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In Do Androids Dream of Electric Sheep? Philp K Dick examines the constructed nature of reality. Deckard is surprised by his mood of irritability ‘although he hadn’t dialed for it” on his Penfield mood organ. He can’t believe that his wife Iran wants to dial herself ‘a six-hour self-accusatory depression’, which she believes keeps her human. She believes that failing to feel despair in depressing situations is unhealthy and was a sign of mental illness, an ‘absence of appropriate affect’.”[11] Elisabeth Kubler-Ross mapped out the stages of grief that come with the death of a loved one, denial, then anger, then bargaining, depression and finally acceptance. We can’t accept acceptance. The environmentalist Stewart Brand said, ‘Sorrow, anger, mourning? Don’t mourn, organise.’[12]

I can’t believe there is not more anger, but I take Ove Hoegh-Guldberg’s point. The marine scientist says ‘I’m not really comfortable with becoming angry because I’ve been part of the problem, along with you and everyone else. If I was a child I’d be angry.’[13] The Madrid climate conference held in Madrid in December was a failure. Hoegh-Guldberg blames, ‘four standout countries; USA, Australia, Brazil and Saudi who had a huge impact on getting consensus.’[14]

‘Everything on the news, every time I saw one of the leaders who was a chaos agent [regarding climate change], like in America, I was just emotionally overwhelmed, up to the point where I had to get away actually.’ Jonica Newby[15]

Newby interviewed Missy Hiiggins, said she cried listening to Solastalgia, the title of her new CD, a word she loves: ‘I just thought that that was such a beautiful word, it sounds so delicious to roll off the tongue, but also I just loved how accurate it was.’[16] Glenn Albrecht who coined the term Solastalgia  notes that ecological grief is bound to mental health but ‘not a biomedically defined mental illness.’ [17]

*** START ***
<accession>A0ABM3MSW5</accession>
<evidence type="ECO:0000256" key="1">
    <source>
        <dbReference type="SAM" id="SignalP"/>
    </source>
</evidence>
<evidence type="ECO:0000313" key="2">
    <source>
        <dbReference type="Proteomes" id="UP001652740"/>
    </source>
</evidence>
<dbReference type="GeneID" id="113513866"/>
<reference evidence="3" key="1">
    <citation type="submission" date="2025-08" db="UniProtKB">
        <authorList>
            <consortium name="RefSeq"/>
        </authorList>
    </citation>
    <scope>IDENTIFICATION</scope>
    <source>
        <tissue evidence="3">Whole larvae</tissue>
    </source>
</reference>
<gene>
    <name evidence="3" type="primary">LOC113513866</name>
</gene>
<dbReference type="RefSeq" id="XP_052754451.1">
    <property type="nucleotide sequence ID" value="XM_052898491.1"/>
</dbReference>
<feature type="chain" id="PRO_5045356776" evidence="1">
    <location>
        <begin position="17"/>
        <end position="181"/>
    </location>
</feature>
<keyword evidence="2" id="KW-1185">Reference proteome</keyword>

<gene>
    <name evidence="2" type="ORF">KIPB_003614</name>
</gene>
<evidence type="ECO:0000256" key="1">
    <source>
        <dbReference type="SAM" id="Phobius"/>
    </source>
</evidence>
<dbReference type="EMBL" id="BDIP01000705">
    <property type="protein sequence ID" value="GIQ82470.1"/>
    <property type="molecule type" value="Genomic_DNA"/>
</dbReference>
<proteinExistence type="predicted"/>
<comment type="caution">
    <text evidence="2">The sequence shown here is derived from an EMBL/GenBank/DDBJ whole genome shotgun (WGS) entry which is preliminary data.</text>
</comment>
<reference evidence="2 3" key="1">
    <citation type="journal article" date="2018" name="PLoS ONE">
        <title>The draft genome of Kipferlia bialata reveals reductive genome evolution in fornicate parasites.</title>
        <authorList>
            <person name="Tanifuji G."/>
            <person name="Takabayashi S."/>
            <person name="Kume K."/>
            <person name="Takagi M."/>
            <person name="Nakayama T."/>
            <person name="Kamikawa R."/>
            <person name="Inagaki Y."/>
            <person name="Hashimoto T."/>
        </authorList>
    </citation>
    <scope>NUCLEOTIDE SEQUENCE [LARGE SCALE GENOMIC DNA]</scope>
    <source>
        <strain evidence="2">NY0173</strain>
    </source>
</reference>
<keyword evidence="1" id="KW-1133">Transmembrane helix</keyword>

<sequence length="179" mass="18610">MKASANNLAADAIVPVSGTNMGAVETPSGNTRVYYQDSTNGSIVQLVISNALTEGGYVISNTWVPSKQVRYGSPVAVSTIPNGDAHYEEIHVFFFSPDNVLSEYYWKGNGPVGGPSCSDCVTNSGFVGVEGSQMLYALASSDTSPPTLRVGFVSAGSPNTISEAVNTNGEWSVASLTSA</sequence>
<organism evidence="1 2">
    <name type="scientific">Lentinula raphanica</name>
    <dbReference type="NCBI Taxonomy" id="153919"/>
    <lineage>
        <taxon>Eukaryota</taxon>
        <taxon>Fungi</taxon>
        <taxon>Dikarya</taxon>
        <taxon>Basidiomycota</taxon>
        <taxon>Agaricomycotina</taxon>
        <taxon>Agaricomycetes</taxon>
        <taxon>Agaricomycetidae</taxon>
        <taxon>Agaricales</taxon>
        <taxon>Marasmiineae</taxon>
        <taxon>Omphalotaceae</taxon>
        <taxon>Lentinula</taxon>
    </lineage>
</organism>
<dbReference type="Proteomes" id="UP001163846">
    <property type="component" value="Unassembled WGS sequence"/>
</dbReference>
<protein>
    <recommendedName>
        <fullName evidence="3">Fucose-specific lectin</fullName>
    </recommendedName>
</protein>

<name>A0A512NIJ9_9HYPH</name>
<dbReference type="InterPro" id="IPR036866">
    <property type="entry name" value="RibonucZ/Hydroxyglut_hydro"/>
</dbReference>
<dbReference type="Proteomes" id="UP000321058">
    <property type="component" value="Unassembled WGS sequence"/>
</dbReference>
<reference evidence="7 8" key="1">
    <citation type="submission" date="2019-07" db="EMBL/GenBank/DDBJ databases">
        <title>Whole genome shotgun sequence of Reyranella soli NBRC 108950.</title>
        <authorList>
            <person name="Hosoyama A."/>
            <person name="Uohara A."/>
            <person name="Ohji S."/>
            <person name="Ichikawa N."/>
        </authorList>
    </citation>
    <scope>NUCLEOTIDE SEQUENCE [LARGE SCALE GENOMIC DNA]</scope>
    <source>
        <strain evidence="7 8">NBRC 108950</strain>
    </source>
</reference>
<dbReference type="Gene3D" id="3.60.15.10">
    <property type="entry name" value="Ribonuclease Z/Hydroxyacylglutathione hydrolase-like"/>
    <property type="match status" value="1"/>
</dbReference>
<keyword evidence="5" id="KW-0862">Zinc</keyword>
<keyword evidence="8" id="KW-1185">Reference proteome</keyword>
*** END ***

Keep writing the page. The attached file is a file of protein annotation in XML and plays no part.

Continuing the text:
I was attacked during January’s Nambucca Council meeting by a conservative councilor for being emotional. Kyle Bladow and Jennifer Ladino argue that feeling is important to take into account when there is so much fake news about. They argue that ‘altruistic emotions as a foundation for action.’[18] Shannon Lambert notes that in their book, ‘An overwhelming number of scientists discuss how ‘frustrated’ they feel, with a cluster of other feelings like ‘tired’ and ‘angry’ making frequent appearances. Amongst these “negative” feelings, almost all of the letters end with a sense of optimism or hope.’[19]

Jonathan Lear writes, ‘Humans are by nature cultural animals: we necessarily inhabit a way of life that is expressed in a culture. But our way of life – whatever it is –  is vulnerable in various ways. And we, as participants in that way of life, thereby inherit a vulnerability. Should that way of life break down, that is our problem.’[20] Lear shows that the problem of the Crow people, and of indigenous people world wide, is shared, but in a much less violent, savage and anguished way, by all of us in a time of plague and pandemic.

Allbrecht stresses the importance of ‘topophilia’, the love of place and landscape.[21] ‘Only those with close and intimate ties to particular places are in a position to best know their place and to make decisions about its health and vitality.’[22] And when in doubt, when distressed watch a caterpillar going about its business of being present to eating, and with no idea of the miraculous transformation that will happen soon.

[1] ABC RN, the Science Show, Climate grief 2. 20 May, Singer-songwriter Missy Higgins interviewed by Jonica Newby (originally broadcast: Sat 16 May 2020. Solastalgia is her latest collection.
[2] Robert Burton, The Anatomy of Melancholy, ed. Thomas C. Faulkner, Nicolas K. Kiessling and Rhonda L. Blair, commentary J. B. Bamborough and Martin Dodsworth, 6 vols. (Oxford, 1989–2001), i, 110, ‘Democritus Junior to the Reader’.